It’s freeing not being accountable to anyone. I experience this in so many different parts of my life, and because of it I am able to drift in and out of situations when I want. There are hardly situations where I feel completely trapped. When it comes to work, I’ve made a career of being an independent contractor. When it comes to life, I’m single because I am able to dedicate all of my time to my selfish aspirations. And sometimes, when I’m climbing I go solo to the drum of my own beat.
I started my adventures into the outdoors the same way many do–with a group. Being much younger and strangely ambitious I soon found myself walking alone much further along the trail than my companions. It was more of an exercise circuit than an actual hike. I enjoyed the solace, but was spending more time waiting for people at the top than hiking. I started trailing running and incorporating another peak into those mornings, and would keep running until I found the group, and then I’d hike back up and then down with them.
I liked peak bagging, and because my schedule allowed for me to spend time blazing trails on weekdays it was hard to find people to hike with. In all that time solo hiking I was able to cultivate my own trail sense, and push my pace and fitness level in a way that I could only do alone.
When I started climbing I never had any goals in mind, I just wanted to be self-sustaining and efficient with rope systems. I wanted to be a climber. I wanted to be able to take a rope and gear and lead expeditions. That required partners. It was one of the first things I took up that required me to leave my isolated bubble and seek out others.
I started climbing a lot, and it became a task to line up multiple partners for everyday of the week. It also started to feel like a lot of work to go out and rope climb at my local crags in San Diego, so I started running out there on my free time and climbing the routes that I had dialed without a rope. I started to establish mastery in my own mind up to a certain grade, and then started to onsight solo, which is to climb routes I’d never climbed before. It is the most liberating practice in my life.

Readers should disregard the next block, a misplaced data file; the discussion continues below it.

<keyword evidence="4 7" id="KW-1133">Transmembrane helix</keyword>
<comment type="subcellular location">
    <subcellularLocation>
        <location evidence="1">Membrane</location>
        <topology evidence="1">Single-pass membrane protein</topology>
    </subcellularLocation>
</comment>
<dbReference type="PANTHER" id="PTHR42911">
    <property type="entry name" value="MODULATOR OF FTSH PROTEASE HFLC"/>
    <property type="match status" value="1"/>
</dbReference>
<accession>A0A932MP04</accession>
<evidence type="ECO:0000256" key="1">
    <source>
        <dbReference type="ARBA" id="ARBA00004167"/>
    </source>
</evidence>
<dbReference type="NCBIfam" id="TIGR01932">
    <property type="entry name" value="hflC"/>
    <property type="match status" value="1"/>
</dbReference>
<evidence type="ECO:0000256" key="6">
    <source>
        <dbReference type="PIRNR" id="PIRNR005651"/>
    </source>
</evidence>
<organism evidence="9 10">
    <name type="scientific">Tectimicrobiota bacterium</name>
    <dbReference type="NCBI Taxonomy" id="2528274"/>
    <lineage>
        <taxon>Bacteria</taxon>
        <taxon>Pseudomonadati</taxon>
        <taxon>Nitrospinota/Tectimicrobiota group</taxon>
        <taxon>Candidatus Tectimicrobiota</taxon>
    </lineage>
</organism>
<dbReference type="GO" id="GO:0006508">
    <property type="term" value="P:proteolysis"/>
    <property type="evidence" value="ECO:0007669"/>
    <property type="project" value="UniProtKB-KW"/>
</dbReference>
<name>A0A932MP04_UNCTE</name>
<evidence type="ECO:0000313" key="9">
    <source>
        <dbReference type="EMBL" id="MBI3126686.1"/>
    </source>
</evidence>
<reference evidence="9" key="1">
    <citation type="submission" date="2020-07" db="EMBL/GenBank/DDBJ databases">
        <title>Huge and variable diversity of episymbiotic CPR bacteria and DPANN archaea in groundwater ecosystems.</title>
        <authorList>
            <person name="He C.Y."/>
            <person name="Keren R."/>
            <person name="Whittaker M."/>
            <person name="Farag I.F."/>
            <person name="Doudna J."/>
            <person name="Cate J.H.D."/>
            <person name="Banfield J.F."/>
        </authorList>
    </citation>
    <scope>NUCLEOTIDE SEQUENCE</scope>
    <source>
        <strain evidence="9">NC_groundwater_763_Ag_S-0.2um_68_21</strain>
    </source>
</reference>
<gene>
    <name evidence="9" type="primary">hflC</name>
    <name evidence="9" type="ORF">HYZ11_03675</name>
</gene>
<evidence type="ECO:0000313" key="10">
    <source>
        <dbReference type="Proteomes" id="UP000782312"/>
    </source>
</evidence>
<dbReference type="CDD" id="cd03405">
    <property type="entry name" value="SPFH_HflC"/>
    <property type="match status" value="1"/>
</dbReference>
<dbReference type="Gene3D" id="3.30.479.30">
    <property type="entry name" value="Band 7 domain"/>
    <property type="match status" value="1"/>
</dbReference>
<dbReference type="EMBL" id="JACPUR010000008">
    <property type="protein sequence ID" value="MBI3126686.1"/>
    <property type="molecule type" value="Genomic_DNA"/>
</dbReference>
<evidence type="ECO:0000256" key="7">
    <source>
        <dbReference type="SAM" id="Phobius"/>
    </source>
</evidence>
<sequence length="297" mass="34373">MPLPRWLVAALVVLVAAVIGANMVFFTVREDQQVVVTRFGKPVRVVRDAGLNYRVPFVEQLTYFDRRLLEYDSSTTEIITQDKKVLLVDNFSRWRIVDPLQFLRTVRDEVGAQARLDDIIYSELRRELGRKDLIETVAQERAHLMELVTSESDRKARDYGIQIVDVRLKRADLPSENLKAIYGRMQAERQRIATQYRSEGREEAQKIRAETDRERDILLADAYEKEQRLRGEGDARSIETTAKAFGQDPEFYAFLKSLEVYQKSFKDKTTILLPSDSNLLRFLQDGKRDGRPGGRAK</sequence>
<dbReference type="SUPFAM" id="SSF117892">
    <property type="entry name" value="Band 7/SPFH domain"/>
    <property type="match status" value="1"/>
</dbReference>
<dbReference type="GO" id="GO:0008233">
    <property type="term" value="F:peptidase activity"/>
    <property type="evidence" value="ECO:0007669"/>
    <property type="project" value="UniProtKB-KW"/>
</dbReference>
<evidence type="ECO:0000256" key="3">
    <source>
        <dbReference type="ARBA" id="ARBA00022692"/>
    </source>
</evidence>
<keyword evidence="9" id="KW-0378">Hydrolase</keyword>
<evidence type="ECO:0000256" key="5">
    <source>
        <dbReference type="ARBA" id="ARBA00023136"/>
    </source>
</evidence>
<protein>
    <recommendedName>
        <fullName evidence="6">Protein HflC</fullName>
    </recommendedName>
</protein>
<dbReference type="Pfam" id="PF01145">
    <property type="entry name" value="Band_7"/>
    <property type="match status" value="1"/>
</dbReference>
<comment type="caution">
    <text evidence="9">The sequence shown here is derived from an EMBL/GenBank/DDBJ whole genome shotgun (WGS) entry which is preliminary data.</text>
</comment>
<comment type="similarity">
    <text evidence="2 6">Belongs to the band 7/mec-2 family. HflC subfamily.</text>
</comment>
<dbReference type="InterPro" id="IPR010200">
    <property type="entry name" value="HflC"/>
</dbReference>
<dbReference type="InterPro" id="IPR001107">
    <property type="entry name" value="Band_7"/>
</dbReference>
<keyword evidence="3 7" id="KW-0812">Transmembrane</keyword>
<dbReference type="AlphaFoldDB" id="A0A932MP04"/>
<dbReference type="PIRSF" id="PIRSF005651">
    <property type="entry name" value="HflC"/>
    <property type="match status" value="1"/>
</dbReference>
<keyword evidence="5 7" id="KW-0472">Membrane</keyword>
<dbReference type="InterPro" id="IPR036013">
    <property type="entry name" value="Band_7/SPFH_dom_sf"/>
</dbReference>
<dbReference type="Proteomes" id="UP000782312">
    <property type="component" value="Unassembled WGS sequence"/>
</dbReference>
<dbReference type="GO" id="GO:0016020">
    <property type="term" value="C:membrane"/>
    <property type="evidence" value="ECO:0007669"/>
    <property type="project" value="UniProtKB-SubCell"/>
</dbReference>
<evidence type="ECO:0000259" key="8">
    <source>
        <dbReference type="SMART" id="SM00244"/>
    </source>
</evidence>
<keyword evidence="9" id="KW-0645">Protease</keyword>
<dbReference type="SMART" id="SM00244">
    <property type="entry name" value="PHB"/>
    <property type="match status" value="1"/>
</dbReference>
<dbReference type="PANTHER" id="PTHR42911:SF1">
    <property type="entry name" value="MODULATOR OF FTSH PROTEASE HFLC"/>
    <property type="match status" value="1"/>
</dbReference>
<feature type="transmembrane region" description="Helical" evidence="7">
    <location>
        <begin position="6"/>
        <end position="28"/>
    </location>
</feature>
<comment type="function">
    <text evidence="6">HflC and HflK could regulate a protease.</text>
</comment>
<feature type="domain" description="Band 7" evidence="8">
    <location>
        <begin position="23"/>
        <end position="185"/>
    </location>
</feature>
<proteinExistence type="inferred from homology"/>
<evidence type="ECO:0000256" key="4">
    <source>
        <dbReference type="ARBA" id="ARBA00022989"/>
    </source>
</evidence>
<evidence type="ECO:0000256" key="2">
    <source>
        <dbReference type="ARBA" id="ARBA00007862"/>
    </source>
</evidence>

Sometimes I wake up at 4am and can’t go back to sleep, and I’ll just hop in the car and drive two hours to Tahquitz in Idyllwild and climb thirty pitches by 11am. I’ll get back in my car and drive back to San Diego and get a burrito, throw a swim suit and fins in the trunk and drive to Ocean Beach for a body surf session.
When it comes to big long moderate alpine routes exposure and logistics become such a hassle that it just makes sense to me to just go for it alone sometimes. These are huge adventure routes and often the technical climbing is forced. When I was climbing the East Buttress of Mount Whitney I kept thinking that it would be so much better to experience without a rope.
I free solo because it’s who I am. I sprint hiking trails, and now I sprint long moderate routes. I’m a touchy person, and I’m difficult sometimes, and it is so nice not having to worry about my conduct around others. It’s nice when I lose patience with the only person that I can control–myself. I dance with myself, and I adapt to situations in a way only I can.
And I don’t fall.